The South began for me in Allendale, in the rural Lowcountry of South Carolina, set among twiggy fields of tufted white, the blown-open cotton bolls brightening the spindly bushes. In a lifetime of travel, I had seen very few places to compare with Allendale in its oddity; and approaching the town was just as bizarre. The road, much of it, was a divided highway, wider than many sections of the great north-south Interstate, Route 95, which is more like a tunnel than a road for the way it sluices cars south at great speed.
I had returned to my small seaside hotel around 4 p.m. to file photos to New York when I heard a loud explosion. My driver and I rushed to the window to see what had happened. A small shack atop a sea wall at the fishing port had been struck by an Israeli bomb or missile and was burning. A young boy emerged from the smoke, running toward the adjacent beach.
I grabbed my cameras and was putting on body armor and a helmet when, about 30 seconds after the first blast, there was another. The boy I had seen running was now dead, lying motionless in the sand, along with three other boys who had been playing there.
In the 1930s, Walter Benjamin wrote an essay called “Unpacking My Library.” As the title suggests, it’s a meditation on books, but it’s not about books as works of literature or as pieces of writing. Instead it’s about books as material objects, physical things with intricate histories based on where they’ve been, histories which, so he argues, are intertwined with personal narratives, narratives of lives lived in search of volumes of volumes. In the essay Benjamin writes things like “This or any other procedure is merely a dam against the spring tide of memories which surges toward any collector as he contemplates his possessions” and “How many cities have revealed themselves to me in the marches I undertook in the pursuit of books!”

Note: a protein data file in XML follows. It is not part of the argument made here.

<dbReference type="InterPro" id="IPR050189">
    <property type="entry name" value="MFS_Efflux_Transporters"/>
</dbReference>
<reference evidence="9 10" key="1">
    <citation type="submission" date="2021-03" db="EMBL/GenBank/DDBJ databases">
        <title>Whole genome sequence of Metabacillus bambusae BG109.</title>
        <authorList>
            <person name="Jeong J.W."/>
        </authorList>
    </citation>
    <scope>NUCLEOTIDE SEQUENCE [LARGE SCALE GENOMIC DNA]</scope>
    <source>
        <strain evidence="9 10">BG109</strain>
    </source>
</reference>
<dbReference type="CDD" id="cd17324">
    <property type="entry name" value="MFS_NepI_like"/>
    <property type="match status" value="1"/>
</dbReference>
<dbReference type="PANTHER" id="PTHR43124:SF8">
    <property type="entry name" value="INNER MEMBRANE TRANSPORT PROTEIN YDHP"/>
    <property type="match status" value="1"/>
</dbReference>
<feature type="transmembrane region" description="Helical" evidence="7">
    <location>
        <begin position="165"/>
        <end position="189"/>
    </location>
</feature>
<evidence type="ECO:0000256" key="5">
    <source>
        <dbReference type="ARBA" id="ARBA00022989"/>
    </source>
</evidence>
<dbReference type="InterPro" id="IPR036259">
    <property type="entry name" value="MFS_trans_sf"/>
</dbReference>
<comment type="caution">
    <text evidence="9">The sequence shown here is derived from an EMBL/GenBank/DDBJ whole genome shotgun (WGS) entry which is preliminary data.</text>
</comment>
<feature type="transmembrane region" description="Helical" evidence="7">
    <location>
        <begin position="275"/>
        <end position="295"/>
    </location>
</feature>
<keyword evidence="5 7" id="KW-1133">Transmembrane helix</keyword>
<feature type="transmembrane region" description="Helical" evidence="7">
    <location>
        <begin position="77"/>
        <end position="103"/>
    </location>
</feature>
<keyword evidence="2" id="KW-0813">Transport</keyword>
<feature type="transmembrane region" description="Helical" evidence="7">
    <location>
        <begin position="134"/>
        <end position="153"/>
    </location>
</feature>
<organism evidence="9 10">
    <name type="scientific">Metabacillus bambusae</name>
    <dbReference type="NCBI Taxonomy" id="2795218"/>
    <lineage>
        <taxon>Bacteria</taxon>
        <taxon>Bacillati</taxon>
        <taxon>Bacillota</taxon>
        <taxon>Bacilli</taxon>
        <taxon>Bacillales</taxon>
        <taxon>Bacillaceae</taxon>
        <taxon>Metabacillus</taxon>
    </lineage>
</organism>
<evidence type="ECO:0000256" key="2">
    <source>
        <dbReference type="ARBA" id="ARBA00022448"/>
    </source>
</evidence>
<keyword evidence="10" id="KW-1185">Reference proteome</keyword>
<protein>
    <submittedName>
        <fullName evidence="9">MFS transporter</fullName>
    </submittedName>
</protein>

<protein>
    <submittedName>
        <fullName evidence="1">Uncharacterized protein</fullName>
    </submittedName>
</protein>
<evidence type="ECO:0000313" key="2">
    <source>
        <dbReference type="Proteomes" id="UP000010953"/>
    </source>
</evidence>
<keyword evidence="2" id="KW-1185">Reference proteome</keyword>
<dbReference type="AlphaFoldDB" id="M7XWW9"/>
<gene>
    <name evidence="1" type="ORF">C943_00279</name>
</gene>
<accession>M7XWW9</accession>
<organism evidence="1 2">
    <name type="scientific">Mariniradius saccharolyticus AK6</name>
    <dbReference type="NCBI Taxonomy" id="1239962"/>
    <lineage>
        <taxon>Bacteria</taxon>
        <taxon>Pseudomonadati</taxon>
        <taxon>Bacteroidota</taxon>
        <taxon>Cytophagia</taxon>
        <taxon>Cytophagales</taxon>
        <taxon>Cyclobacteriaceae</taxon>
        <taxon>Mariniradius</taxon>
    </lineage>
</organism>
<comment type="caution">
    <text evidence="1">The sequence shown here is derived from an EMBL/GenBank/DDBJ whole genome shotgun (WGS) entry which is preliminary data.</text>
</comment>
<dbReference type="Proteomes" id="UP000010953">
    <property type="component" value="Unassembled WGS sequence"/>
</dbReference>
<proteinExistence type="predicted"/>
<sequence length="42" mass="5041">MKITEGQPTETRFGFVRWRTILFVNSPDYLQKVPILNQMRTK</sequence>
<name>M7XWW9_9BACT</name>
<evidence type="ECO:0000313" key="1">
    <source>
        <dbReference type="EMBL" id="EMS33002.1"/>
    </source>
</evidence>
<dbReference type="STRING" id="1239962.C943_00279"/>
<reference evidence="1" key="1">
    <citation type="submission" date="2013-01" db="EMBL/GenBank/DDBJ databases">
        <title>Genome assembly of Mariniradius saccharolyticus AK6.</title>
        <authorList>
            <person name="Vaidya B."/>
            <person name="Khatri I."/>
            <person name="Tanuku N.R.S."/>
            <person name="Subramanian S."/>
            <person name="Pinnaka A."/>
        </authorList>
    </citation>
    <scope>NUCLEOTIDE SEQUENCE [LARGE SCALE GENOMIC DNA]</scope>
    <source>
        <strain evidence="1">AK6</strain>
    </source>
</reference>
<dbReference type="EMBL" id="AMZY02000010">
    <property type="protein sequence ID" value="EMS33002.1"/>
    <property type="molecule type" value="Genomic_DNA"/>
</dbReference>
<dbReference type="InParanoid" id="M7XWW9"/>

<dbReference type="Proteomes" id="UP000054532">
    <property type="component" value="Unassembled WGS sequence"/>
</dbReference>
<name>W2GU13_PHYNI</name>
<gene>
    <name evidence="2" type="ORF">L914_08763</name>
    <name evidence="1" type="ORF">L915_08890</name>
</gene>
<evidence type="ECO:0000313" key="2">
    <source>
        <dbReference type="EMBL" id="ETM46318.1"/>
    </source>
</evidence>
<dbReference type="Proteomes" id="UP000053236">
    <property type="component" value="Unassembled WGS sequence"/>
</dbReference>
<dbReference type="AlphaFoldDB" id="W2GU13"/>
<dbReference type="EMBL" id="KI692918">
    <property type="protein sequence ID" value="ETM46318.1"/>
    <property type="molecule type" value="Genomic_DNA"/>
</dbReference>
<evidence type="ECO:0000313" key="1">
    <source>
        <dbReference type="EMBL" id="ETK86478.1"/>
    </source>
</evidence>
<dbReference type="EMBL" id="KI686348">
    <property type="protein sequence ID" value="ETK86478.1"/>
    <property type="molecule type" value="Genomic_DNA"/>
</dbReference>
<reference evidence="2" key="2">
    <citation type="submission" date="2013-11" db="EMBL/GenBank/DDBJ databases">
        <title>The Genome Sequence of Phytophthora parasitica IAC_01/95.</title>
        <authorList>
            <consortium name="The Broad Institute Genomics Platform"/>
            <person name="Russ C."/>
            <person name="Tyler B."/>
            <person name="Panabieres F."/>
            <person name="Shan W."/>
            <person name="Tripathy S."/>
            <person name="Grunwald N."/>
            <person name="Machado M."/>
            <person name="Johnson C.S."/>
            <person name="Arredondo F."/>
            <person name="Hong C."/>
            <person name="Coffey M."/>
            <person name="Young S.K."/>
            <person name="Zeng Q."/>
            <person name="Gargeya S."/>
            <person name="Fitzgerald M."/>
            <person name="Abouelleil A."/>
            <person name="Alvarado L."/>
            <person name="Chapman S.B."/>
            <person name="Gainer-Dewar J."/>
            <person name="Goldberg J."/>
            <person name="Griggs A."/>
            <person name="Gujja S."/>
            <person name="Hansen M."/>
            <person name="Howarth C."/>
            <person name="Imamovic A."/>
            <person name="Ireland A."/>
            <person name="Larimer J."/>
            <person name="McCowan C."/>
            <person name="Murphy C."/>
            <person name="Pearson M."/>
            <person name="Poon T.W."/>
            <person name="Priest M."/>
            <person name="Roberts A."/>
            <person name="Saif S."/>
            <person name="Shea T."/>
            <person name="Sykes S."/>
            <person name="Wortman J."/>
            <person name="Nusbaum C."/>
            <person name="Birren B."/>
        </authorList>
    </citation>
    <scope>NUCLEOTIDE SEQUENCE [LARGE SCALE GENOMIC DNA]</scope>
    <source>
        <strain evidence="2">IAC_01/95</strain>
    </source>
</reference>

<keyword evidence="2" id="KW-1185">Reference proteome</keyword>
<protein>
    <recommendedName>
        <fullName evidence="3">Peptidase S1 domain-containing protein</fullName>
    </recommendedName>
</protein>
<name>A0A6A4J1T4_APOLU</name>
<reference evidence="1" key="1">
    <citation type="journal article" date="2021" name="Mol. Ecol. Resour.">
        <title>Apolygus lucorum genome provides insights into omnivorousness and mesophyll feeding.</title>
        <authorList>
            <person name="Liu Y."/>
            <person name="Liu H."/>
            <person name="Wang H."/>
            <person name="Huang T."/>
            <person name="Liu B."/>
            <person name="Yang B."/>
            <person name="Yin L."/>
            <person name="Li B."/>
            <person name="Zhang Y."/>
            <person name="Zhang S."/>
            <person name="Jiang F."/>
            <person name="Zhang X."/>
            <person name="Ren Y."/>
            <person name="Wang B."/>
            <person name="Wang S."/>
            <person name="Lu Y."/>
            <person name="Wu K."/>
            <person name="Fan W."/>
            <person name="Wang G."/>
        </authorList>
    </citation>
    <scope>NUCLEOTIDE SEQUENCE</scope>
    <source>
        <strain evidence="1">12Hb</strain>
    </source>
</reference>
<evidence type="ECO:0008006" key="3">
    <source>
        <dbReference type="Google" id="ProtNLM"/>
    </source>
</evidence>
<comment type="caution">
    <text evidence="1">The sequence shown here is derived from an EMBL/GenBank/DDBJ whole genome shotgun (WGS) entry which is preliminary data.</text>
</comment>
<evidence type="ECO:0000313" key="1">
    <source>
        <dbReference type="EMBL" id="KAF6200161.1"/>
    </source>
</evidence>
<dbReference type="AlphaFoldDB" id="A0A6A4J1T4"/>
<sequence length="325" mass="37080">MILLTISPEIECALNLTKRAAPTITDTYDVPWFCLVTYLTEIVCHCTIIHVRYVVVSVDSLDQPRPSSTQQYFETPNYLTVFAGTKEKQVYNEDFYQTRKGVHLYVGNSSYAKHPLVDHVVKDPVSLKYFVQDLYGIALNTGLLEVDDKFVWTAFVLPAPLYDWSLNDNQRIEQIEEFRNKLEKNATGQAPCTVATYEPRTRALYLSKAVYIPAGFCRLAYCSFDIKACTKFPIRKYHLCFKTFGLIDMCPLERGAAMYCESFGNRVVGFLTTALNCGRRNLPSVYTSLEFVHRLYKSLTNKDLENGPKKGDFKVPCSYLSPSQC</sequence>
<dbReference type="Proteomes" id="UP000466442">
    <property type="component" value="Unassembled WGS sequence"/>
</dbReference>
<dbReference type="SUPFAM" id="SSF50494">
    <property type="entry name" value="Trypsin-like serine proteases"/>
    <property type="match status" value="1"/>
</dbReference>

We are also making our work more easily available. When we started newyorker.com, we, like everyone else, faced the dilemma of what to post online. Give it all away or hold things back? That was the question. Our approach was . . . both. We posted some pieces from the print magazine but held most of them back; our subscribers could, with a little effort, unlock those blue padlocks and read it all.
It was the largest and fiercest warship in the world, named the Mars for the Roman god of war, but it went up in a ball of flames in a brutal naval battle in 1564, consigning 800 to 900 Swedish and German sailors and a fortune in gold and silver coins to the bottom of the Baltic Sea.
Now, a few years after the ship’s discovery, researchers have concluded that the one-of-a-kind ship is also the best preserved ship of its kind, representing the first generation of Europe’s big, three-masted warships.
Between the flood of information online and the wall-to-wall television coverage, what is left for print? The Wall Street Journal devoted special reports and remarkable video to the events in Ukraine and Gaza. And The New York Times responded like the digital news organization it is becoming. Vivid on-scene reporting was accompanied by early video, with step-back analysis of what it all meant.